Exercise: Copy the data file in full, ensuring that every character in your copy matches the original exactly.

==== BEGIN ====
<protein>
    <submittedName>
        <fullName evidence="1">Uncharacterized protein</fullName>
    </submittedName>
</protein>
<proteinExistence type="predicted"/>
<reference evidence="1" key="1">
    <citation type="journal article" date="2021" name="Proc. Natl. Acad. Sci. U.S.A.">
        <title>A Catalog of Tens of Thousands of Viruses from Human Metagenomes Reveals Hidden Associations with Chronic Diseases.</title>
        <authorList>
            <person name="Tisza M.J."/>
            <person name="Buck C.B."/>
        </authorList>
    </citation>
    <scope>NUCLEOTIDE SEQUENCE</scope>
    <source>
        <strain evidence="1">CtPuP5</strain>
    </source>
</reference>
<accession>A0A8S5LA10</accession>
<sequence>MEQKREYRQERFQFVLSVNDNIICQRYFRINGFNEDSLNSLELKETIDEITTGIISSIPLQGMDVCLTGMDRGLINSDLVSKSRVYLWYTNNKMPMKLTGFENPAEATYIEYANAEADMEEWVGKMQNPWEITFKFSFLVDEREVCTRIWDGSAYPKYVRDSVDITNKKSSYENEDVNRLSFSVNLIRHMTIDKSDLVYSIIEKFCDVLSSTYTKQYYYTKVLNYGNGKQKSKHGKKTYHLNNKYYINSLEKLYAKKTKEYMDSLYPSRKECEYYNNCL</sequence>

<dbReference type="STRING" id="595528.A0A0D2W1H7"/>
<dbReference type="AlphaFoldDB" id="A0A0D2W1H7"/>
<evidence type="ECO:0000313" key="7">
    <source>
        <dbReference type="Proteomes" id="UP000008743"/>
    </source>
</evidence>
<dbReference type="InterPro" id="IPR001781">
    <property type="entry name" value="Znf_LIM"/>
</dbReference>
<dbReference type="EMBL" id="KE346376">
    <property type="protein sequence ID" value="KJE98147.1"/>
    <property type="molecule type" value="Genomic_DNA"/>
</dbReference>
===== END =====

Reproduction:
<protein>
    <submittedName>
        <fullName evidence="1">Uncharacterized protein</fullName>
    </submittedName>
</protein>
<proteinExistence type="predicted"/>
<reference evidence="1" key="1">
    <citation type="journal article" date="2021" name="Proc. Natl. Acad. Sci. U.S.A.">
        <title>A Catalog of Tens of Thousands of Viruses from Human Metagenomes Reveals Hidden Associations with Chronic Diseases.</title>
        <authorList>
            <person name="Tisza M.J."/>
            <person name="Buck C.B."/>
        </authorList>
    </citation>
    <scope>NUCLEOTIDE SEQUENCE</scope>
    <source>
        <strain evidence="1">CtPuP5</strain>
    </source>
</reference>
<accession>A0A8S5LA10</accession>
<sequence>MEQKREYRQERFQFVLSVNDNIICQRYFRINGFNEDSLNSLELKETIDEITTGIISSIPLQGMDVCLTGMDRGLINSDLVSKSRVYLWYTNNKMPMKLTGFENPAEATYIEYANAEADMEEWVGKMQNPWEITFKFSFLVDEREVCTRIWDGSAYPKYVRDSVDITNKKSSYENEDVNRLSFSVNLIRHMTIDKSDLVYSIIEKFCDVLSSTYTKQYYYTKVLNYGNGKQKSKHGKKTYHLNNKYYINSLEKLYAKKTKEYMDSLYPSRKECEYYNNCL</sequence>

<dbReference type="STRING" id="595528.A0A0D2W1H7"/>
<dbReference type="AlphaFoldDB" id="A0A0D2W1H7"/>
<evidence type="ECO:0000313" key="7">
    <source>
        <dbReference type="Proteomes" id="UP000008743"/>
    </source>
</evidence>
<dbReference type="InterPro" id="IPR001781">
    <property type="entry name" value="Znf_LIM"/>
</dbReference>
<dbReference type="EMBL" id="KE346376">
    <property type="protein sequence ID" value="KJE98147.1"/>
    <property type="molecule type" value="Genomic_DNA"/>
</dbReference>